His expulsion is shocking, but hardly unjust. The Tour had been lenient with Spain's Carlos Barredo and Portugal's Rui Costa after their dustup at the end of Stage 6, fining them each 400 Swiss francs ($435) but allowing them to stay in the Tour. But in this case, the fouls had a direct impact on the race itself, and the referees decided to crack down.

Renshaw's ouster will hurt Cavendish in the remaining two or three sprint stages that he has a chance to win. His team is already weakened by George Hincapie's defection after last season, and now, without his launch pad, the Manx Missile might not be so explosive the rest of the Tour.

Stage 12 Preview (Bourg de Peage to Mende)

This won't be a day for the sprinters, with the route coursing through the Massif Central. It will be a day of extreme paranoia by the GC leaders, because it's just the kind of stage a sneak attack may materialize and big chunks of minutes can be lost suddenly and easily. The course ends on a Cat. 2 climb - but don't be fooled, the 3.1 km ride will be as brutal as any in this year's race because it's on a killer 10.1% gradient.

Prediction: Alexandre Vinokourov. He's been itching to win a stage in his first time back in the Tour after a two-year ban. But if he's allowed to win the stage, it won't be by much, as the leaders still view him as a threat. Andy Schleck will keep his yellow by watching Alberto Contador very carefully. He'll let Vino go unless the gap gets out of hand.
July 14, 2010 10:33 AM

Happy Birthday, France!

On this day 221 years ago, the Bastille prison was stormed and a French Republic was born. The French still know how to buck against authority all these years later, just ask Raymond Domenech.

41367_1578193535_9195_n.jpgFor me, it was 12 years ago that I had the pleasure of spending a summer in Paris, covering the World Cup (say hello to Footix) and traveling the country. I caught my first Tour in person that year, one that was more soap opera than race, with cops hounding teams for doping everywhere on the road and catching them. Le Tour de Dopage, as it became known, in many ways destroyed cycling's image, from which it has not recovered.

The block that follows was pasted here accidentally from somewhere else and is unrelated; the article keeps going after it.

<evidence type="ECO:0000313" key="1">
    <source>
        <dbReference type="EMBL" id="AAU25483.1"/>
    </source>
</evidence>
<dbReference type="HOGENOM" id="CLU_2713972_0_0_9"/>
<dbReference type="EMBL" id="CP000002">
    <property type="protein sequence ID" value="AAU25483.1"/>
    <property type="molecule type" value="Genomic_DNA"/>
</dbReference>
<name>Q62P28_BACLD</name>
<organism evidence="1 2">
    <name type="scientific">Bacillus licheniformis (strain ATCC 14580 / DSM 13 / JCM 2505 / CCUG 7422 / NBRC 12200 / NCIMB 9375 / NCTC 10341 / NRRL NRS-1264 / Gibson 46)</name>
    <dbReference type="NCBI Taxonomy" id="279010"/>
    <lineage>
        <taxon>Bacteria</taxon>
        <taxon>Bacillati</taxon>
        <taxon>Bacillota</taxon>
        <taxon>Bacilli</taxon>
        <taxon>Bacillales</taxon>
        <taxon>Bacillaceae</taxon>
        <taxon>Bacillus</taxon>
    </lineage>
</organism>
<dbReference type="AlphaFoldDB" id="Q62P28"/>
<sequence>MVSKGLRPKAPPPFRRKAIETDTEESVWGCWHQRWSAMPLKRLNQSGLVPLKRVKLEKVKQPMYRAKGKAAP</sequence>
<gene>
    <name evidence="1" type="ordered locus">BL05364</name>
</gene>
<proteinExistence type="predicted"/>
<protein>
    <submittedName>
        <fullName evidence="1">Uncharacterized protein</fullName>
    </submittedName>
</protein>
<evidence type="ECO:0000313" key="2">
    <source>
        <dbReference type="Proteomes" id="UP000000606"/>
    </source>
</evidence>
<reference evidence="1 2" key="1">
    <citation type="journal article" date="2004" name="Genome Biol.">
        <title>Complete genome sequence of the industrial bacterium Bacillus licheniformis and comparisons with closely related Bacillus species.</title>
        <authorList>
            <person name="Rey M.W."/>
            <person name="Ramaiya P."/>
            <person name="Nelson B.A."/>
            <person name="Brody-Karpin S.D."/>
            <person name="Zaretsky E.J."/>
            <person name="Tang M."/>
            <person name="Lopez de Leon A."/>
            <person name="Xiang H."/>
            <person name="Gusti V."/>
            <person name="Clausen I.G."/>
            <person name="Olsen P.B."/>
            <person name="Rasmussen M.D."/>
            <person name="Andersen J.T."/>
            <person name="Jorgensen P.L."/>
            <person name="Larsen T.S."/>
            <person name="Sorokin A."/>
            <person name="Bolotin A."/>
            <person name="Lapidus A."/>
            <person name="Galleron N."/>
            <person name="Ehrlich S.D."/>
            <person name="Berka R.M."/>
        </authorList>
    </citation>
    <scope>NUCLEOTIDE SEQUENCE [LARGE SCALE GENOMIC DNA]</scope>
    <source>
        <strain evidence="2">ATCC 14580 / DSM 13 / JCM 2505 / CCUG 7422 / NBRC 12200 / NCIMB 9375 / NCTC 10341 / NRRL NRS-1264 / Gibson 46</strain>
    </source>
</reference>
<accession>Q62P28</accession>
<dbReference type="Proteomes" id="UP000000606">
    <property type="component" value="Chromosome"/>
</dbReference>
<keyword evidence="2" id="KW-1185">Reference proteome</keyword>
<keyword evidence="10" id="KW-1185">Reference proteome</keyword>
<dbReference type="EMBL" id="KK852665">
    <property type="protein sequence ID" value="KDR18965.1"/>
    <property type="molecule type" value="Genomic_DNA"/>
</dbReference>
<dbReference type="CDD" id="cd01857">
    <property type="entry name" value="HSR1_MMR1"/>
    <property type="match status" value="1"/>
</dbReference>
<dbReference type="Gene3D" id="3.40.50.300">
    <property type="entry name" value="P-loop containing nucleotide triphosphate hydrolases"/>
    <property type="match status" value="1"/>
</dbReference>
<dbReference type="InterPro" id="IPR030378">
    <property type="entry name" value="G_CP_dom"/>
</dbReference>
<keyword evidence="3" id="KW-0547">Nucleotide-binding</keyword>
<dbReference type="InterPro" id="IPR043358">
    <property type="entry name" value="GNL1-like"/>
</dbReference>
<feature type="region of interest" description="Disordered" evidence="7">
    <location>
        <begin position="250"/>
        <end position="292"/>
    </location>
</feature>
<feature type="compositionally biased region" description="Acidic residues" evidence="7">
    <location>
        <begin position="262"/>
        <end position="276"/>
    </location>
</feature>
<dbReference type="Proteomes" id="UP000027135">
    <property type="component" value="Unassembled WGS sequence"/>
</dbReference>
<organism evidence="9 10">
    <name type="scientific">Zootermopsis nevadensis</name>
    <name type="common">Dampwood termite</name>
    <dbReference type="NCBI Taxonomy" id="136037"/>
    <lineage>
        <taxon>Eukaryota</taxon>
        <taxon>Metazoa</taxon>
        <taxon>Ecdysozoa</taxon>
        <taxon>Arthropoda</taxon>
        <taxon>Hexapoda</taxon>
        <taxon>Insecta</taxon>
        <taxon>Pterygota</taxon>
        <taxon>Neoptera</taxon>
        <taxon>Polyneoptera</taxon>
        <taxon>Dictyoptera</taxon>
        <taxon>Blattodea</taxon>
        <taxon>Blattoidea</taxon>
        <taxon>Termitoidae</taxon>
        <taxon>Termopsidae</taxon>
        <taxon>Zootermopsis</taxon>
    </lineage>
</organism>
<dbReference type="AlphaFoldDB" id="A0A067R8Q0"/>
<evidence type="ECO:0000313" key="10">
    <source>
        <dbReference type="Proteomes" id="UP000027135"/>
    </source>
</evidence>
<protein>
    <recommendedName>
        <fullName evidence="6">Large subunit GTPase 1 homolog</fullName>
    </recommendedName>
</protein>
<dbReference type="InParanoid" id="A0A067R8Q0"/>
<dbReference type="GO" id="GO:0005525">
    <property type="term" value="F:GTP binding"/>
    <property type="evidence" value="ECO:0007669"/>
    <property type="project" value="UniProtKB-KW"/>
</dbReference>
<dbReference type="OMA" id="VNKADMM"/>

It was the last Tour before the age of Lance. During that Tour, Armstrong was not on anyone's radar as a Tour contender. He had been to four Tours and abandoned in three of them. Then he was on his deathbed fighting testicular cancer. Not many people thought he'd live, let along come back and win seven Tours in a row.

Coincidentally (or maybe not so), it was the beginning of a long decline in French cycling. In 1997, Richard Virenque finished second to Jan Ullrich. Since then, no French rider has mounted the final podium and only two has managed to finish fourth in the ensuing 12 Tours. Most of them have been reduced to support riders or leaders on also-ran teams these days.

Today, two French riders went for the obligatory breakaway, trying to win glory for France on Bastille Day. Of course they failed miserably, unable to finish in the top three. A rider from Team Radio Shack - not Armstrong, not Levi Leipheimer, not Andreas Kloden - carried the day. Portugal's Sergio Paulinho nipped Vasil Kiryienka in the closest finish of this year's Tour.

It's been rough to be a French sports fan. The once vaunted national soccer team has become a global joke. France has been sliding in the medal standings in every Olympic Games since 1996, barely placing 10th in Beijing. And their grandest annual sporting spectacle has been utterly dominated by Americans and Spaniards, who have won 20 of the 24 Tours since Bernard Hinault last won for France in 1985.

But give the French this: They're still great sports. They flock to the Tour each year, support it and cheer the riders on, no matter the weather or who's winning. And they'll always have Paris.

Joyeux anniversaire, France!

Stage 11 Preview (Sisteron to Bourg-les-Valence)

After surviving four days of climbing, the sprinters will come out to play again in the next three days. Thor Hushovd and Alessandro Petacchi will fight for the green jersey while Mark Cavendish, whose mishaps in the early stages left him too far behind, will be out to win as many stages as he can. After an early Cat. 3 climb, the stage points downhill all the way to the finish, should be ideal for a furious sprint finish.

Prediction: Mark Cavendish. He's back to being his bad self. In Stage 10, he out sprinted both Hushovd and Petacchi to the line even without the help of a lead out. Andy Schleck will keep his eye on Alberto Contador and hang on to his yellow jersey.